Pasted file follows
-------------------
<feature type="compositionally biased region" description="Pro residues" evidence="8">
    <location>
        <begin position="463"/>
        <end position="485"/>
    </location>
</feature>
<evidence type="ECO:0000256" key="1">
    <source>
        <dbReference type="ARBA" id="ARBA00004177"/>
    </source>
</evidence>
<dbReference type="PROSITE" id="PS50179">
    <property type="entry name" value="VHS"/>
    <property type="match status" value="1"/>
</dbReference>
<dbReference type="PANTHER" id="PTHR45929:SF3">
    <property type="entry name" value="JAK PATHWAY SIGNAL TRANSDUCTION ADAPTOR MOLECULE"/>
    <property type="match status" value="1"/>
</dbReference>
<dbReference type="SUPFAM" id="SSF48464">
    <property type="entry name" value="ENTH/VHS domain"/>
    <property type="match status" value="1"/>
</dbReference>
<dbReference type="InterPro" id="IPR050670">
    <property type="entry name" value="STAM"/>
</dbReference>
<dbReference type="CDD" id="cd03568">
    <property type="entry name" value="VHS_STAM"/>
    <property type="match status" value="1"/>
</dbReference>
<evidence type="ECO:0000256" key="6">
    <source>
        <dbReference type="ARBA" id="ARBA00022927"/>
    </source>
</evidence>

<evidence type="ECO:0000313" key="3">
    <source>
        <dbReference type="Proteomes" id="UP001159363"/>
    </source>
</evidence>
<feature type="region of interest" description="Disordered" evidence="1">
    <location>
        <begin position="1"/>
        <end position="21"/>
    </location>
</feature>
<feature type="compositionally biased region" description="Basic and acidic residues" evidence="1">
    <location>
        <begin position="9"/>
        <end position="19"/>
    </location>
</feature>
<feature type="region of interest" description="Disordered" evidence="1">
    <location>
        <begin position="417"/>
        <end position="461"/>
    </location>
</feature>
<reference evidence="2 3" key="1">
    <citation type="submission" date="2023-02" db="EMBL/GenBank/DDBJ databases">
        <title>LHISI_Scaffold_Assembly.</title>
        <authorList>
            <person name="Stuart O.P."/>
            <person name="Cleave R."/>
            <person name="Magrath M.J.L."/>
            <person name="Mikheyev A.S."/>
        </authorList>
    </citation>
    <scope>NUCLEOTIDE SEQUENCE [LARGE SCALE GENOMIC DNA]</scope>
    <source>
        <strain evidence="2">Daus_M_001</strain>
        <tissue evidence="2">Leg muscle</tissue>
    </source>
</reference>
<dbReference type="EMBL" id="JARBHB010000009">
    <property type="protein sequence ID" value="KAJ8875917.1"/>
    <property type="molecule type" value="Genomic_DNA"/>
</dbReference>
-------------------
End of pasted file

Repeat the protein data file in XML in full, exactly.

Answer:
<feature type="compositionally biased region" description="Pro residues" evidence="8">
    <location>
        <begin position="463"/>
        <end position="485"/>
    </location>
</feature>
<evidence type="ECO:0000256" key="1">
    <source>
        <dbReference type="ARBA" id="ARBA00004177"/>
    </source>
</evidence>
<dbReference type="PROSITE" id="PS50179">
    <property type="entry name" value="VHS"/>
    <property type="match status" value="1"/>
</dbReference>
<dbReference type="PANTHER" id="PTHR45929:SF3">
    <property type="entry name" value="JAK PATHWAY SIGNAL TRANSDUCTION ADAPTOR MOLECULE"/>
    <property type="match status" value="1"/>
</dbReference>
<dbReference type="SUPFAM" id="SSF48464">
    <property type="entry name" value="ENTH/VHS domain"/>
    <property type="match status" value="1"/>
</dbReference>
<dbReference type="InterPro" id="IPR050670">
    <property type="entry name" value="STAM"/>
</dbReference>
<dbReference type="CDD" id="cd03568">
    <property type="entry name" value="VHS_STAM"/>
    <property type="match status" value="1"/>
</dbReference>
<evidence type="ECO:0000256" key="6">
    <source>
        <dbReference type="ARBA" id="ARBA00022927"/>
    </source>
</evidence>

<evidence type="ECO:0000313" key="3">
    <source>
        <dbReference type="Proteomes" id="UP001159363"/>
    </source>
</evidence>
<feature type="region of interest" description="Disordered" evidence="1">
    <location>
        <begin position="1"/>
        <end position="21"/>
    </location>
</feature>
<feature type="compositionally biased region" description="Basic and acidic residues" evidence="1">
    <location>
        <begin position="9"/>
        <end position="19"/>
    </location>
</feature>
<feature type="region of interest" description="Disordered" evidence="1">
    <location>
        <begin position="417"/>
        <end position="461"/>
    </location>
</feature>
<reference evidence="2 3" key="1">
    <citation type="submission" date="2023-02" db="EMBL/GenBank/DDBJ databases">
        <title>LHISI_Scaffold_Assembly.</title>
        <authorList>
            <person name="Stuart O.P."/>
            <person name="Cleave R."/>
            <person name="Magrath M.J.L."/>
            <person name="Mikheyev A.S."/>
        </authorList>
    </citation>
    <scope>NUCLEOTIDE SEQUENCE [LARGE SCALE GENOMIC DNA]</scope>
    <source>
        <strain evidence="2">Daus_M_001</strain>
        <tissue evidence="2">Leg muscle</tissue>
    </source>
</reference>
<dbReference type="EMBL" id="JARBHB010000009">
    <property type="protein sequence ID" value="KAJ8875917.1"/>
    <property type="molecule type" value="Genomic_DNA"/>
</dbReference>